(Updated from 4:08 p.m.)

The market turned around in the last half-hour of trading after suffering all day from an early morning surprise profit warning from mobile-phone maker

Nokia

(NOK) - Get Report

. A late-afternoon recovery pushed major indices up to close higher.

The

Nasdaq Composite closed basically flat at 2170 after having been down earlier as much as 65.4 points, or 3%. The

Dow Jones Industrial Average, which had been notching triple-digit losses, closed up by 26.3 points, or 0.2%, to 10,948. The

S&P 500 gained 1.5 points, or 0.1%, to close at about 1256.

One trader said the late rally was due to short-covering. The rising tide didn't lift all boats, however. Nokia sank 18.98% to $23.26, and the company's main competitors tumbled alongside it.

Ericsson

(ERICY)

lost 3.6% to $5.30, while

Motorola

(MOT)

slid 5.8% to $14.

Nokia, which had been considered a safe haven in the technology sector, said it expects the global mobile-phone market to show only

"very modest growth" this year. The Finnish cell-phone company also said weaker market conditions will hurt its financial performance during the second quarter.

"The market has been afraid of a parade of profit warnings," said Todd Clark, head of listed trading at

W.R. Hambrecht

. And it has been getting them in spades since

Sun Microsystems

(SUNW) - Get Report

started the second-quarter confession season about two weeks ago. "Nokia's warning that it doesn't see light at the end of the tunnel means that the possibility of discounting growth in the second half of the year needs to be thrown out the window."

The Nasdaq shed 2% Monday amid profit warnings from a wide swath of corporate America. Investors, who sent stocks up significantly in April based on hopes that the economy was recovering, are worried that a second-half turnaround is becoming increasingly unlikely.

Chipmaker

Intel

(INTC) - Get Report

closed off by 0.7% to $30.13.

One of the weakest links on the

blue-chip index: manufacturing and technology conglomerate

Honeywell

(HON) - Get Report

, which slumped 3.9% to $43.47. Yesterday,

General Electric's

(GE) - Get Report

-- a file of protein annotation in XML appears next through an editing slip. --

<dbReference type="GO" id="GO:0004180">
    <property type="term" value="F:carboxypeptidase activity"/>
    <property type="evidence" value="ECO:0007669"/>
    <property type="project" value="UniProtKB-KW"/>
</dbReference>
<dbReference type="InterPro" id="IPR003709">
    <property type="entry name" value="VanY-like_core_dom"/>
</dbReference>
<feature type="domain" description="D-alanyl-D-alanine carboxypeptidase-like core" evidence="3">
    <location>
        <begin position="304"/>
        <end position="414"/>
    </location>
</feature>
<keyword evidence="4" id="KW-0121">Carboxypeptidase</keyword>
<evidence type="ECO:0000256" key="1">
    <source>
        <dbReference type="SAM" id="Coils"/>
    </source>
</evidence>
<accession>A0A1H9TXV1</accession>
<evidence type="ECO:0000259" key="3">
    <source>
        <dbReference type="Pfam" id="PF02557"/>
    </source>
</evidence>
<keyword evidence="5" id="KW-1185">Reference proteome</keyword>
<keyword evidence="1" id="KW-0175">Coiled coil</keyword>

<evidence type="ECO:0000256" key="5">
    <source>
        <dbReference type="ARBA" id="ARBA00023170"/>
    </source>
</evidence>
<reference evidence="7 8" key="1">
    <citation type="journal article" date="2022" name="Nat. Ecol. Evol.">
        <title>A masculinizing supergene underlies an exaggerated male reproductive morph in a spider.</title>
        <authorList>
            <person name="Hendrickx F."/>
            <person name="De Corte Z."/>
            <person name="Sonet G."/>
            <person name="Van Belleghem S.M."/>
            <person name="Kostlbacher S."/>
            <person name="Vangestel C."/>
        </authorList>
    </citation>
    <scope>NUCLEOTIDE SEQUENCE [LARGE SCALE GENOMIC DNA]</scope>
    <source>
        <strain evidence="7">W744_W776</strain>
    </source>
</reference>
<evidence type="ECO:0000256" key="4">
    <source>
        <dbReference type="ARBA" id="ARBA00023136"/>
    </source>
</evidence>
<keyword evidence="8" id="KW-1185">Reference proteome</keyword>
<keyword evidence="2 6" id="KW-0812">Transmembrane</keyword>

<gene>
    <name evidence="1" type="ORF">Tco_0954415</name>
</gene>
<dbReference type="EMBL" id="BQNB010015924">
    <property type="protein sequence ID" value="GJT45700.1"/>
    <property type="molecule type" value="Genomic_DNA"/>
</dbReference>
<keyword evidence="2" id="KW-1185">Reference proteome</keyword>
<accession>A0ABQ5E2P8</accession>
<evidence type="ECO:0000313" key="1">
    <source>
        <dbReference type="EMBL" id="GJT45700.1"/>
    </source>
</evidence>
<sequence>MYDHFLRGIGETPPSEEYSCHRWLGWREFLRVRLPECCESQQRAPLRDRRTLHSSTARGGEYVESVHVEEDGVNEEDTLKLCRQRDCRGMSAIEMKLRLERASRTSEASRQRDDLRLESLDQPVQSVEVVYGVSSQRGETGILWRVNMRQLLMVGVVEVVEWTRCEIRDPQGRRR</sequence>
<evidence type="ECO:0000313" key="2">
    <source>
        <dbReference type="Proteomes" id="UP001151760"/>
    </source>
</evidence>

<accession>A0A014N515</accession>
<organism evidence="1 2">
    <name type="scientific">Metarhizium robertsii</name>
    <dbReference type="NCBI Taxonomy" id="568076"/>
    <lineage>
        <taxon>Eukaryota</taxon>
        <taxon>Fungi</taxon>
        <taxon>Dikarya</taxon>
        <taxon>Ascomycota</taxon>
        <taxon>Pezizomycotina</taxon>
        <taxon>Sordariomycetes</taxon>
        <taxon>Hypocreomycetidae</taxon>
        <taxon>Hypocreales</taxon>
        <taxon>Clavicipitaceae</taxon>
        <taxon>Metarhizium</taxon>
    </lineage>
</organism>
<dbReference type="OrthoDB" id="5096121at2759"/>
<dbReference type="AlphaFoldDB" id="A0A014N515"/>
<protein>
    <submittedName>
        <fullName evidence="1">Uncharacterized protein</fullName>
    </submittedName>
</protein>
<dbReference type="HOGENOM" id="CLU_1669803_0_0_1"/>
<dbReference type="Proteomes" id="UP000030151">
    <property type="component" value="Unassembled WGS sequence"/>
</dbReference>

planned acquisition of Honeywell ran into obstacles with regulators in Europe. They have reportedly asked GE to sell more than half of Honeywell's aerospace division, the very business that makes it an appealing acquisition. GE closed up by 2.9% to $48.77.

But all news wasn't gloomy in the market.

Dell

(DELL) - Get Report

was

upgraded to outperform from neutral by

Morgan Stanley Dean Witter

. The PC maker rose 3.3% to $26.10.

Kraft

raised the price range for its

IPO, which is scheduled for Wednesday. Tobacco giant

Philip Morris

(MO) - Get Report

will let go of a 16% stake in the food giant. If it comes in at the top end of the new range, the IPO will bring Philip Morris $9.03 billion, which will be used to pay down the company's debt. Philip Morris closed higher by 1.2% to $49.10.

Fasten Seatbelts

Still, the news driving trading today was overwhelmingly negative -- though the market had turned around the last 30 minutes of trading. Shares of software companies were trading lower after

Goldman Sachs

analyst

Rick Sherlund said

executives are very concerned about the European slowdown and worried that the second quarter that won't show improvement over the first.

EMC

(EMC)

and

Oracle

(ORCL) - Get Report

both posted losses today: EMC lost 0.5% to $31.74, and Oracle slid 0.4% to $16.13.

And a round of profit warnings hit Wall Street last night.

Affymetrix

(AFFX)

, a genetic technology company, said it would

fall short of Wall Street estimates for the second quarter because of slower-than-expected sales. Its negative outlook put a

drag on the biotech sector. Affymetrix closed off by 36.5% to $26.01.

And

Hughes Electronics

(GMH)

, the company behind the

DirecTV

home satellite services, said it would

miss forecasts for subscriber growth in the second quarter and the rest of the year. Hughes was lately trading lower by 11.95% to $19.90.

So far, this quarter's confession season has been mostly negative. Wall Street awaits the

Federal Reserve's next policy meeting on June 26 and 27, when the central bank is expected to cut short-term interest rates by an additional quarter-point. But investors expect the Fed may be finished with its reductions after that meeting because it has cut the

fed funds rate, or the rate at which banks lend to one another, by 2.5 points since the beginning of the year.

Chip stocks, financials and cyclicals had been among the sectors getting hit hard today, but all closed up from their session lows. The

Philadelphia Stock Exchange Semiconductor Index

turned around and closed up by 0.1%. For a closer look at how key sectors are moving, check out

TSC's

Markets Page.

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